Mozart: Piano Concertos 15 & 16
Ronald Brautigam; Kölner Akademie/ Michael Alexander Willens
The cover photo is an indication of how far Ronald Brautigam is through his cycle of Mozart piano concertos for BIS. The series “From Forest to Concert Hall – build your own fortepiano” has reached Step 8 “Polish the instrument with shellac”, so he’s nearing completion of the cycle. The discs haven’t followed a chronological order (it’s the early concertos which are left to record) and this new release includes No.15 in B flat major and No.16 in D major. “I regard them both as concertos which are bound to make the player sweat,” joked Mozart in a letter to his father in May 1784.
Winds take the leading role in the opening tutti to No.15 and remain in dialogue with strings or piano throughout much of the first movement. Conductor Michael Alexander Willens sets tempi which are never too fast, allowing the winds to articulate clearly. The almost Beethovenian writing in the Andante – both solo and for winds – is beautifully realised by Brautigam and the Kölner Akademie woodwinds, reaching great emotional intensity, whilst maintaining clarity. Mozart adds a flute to the mix in the high-spirited finale, which is a delight from start to finish.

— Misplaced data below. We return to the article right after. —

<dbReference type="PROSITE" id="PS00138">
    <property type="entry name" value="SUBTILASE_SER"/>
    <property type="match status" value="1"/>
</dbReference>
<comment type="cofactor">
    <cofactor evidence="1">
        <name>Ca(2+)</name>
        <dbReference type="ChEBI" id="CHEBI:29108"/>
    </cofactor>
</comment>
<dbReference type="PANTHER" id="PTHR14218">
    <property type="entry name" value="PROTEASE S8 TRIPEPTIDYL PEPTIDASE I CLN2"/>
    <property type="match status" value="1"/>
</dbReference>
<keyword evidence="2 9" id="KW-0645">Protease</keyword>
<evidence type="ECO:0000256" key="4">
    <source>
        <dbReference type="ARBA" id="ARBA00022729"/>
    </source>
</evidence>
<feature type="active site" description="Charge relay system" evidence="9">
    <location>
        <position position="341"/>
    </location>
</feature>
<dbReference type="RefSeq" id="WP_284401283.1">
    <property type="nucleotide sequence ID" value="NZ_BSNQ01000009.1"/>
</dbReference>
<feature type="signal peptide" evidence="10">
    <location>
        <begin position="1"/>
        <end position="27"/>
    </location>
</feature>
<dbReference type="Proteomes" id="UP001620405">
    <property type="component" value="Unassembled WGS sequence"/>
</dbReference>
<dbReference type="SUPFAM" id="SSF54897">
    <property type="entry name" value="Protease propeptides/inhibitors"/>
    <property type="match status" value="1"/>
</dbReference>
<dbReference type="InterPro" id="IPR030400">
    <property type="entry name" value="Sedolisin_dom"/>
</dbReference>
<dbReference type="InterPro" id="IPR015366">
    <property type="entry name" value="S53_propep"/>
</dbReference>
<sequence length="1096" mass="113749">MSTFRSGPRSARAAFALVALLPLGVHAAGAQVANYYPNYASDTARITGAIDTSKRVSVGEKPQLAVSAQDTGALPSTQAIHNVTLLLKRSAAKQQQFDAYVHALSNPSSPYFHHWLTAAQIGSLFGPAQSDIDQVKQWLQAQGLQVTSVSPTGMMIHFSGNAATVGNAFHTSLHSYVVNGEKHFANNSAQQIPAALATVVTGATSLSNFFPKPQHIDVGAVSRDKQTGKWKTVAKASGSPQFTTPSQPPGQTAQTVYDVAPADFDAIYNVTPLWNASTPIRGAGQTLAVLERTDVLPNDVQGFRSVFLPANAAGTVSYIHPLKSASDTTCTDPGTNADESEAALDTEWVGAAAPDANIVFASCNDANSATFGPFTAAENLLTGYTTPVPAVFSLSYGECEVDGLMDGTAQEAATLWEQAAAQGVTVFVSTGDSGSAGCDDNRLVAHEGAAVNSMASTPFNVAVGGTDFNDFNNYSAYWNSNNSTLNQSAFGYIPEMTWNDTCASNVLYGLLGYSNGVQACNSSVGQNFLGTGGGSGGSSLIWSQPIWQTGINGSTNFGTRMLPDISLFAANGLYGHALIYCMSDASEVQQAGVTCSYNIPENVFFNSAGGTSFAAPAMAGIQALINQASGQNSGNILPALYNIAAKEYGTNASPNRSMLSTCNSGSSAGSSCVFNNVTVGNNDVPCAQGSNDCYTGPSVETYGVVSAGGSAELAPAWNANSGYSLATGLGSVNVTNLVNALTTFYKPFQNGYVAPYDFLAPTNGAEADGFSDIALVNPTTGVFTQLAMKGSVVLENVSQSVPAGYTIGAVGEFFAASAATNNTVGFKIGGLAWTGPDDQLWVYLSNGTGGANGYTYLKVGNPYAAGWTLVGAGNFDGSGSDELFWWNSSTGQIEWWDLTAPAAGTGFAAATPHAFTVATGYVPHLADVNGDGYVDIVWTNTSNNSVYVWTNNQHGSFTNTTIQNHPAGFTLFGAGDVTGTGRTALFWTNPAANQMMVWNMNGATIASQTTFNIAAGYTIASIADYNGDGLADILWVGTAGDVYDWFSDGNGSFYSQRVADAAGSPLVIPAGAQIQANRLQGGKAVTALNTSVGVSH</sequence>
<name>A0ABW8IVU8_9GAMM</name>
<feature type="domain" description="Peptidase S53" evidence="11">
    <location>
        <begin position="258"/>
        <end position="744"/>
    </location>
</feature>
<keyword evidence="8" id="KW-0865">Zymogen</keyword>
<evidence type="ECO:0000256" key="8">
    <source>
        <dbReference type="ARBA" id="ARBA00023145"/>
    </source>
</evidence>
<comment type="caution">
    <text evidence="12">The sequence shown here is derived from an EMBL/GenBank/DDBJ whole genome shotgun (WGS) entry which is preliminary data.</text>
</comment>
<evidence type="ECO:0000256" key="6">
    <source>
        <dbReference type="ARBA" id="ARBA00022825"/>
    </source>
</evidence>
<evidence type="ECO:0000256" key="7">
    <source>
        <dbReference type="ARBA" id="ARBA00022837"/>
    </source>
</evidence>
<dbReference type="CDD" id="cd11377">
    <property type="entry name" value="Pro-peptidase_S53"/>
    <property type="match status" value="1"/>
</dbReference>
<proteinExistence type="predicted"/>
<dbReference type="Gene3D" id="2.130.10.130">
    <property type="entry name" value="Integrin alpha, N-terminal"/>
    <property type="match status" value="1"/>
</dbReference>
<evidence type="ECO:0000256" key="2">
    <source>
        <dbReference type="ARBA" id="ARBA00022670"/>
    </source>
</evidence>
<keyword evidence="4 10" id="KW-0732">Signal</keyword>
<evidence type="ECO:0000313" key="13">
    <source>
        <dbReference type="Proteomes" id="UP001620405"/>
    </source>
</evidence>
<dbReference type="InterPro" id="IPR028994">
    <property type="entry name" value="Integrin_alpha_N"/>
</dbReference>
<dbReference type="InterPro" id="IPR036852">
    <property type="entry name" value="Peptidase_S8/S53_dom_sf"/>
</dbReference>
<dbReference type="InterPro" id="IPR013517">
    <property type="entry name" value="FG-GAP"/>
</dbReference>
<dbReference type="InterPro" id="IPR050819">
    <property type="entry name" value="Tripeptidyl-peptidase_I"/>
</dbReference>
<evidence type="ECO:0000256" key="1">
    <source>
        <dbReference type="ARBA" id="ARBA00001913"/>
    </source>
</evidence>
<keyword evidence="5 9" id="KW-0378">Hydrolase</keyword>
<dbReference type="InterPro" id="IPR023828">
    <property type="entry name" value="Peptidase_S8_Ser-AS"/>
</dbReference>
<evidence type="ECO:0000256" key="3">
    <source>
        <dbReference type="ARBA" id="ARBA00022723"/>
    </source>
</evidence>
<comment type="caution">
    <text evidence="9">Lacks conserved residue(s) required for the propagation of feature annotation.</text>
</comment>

The D major concerto, which opens the disc, may be less technically demanding than its B flat major partner, but the pianist has to cope with pages of Mozart at his most garrulous, especially in the Rondo finale. The opening tutti displays the period instrument Kölner Akademie’s excellent credentials – a small contingent of strings, allowing woodwind details to shine through, and exuberant brass playing from horns and trumpets, giving an almost military air to proceedings, underpinned by forceful timpani.
Those allergic to historically-informed will yearn for a plusher string sound and a modern Steinway, but the clarity Brautigam’s fortepiano brings is a marvel; here, the piano is an equal partner with the orchestra, without dominating the sound picture. His passagework is always clean and, with the Kölner Akademie’s lively playing, the concerto whisks by in a flash.
Coupled with these two concertos comes the Rondo in D major, K382, composed in 1782 as a replacement finale for the D major concerto K175 (No.5). Brautigam has a great deal of fun in the variations on the jaunty theme (led by the flute), bringing the disc to a delightful (if all too soon) conclusion in an effortless display of virtuosity.
BIS-2064 (54 minutes): released in the UK on 5th May 2015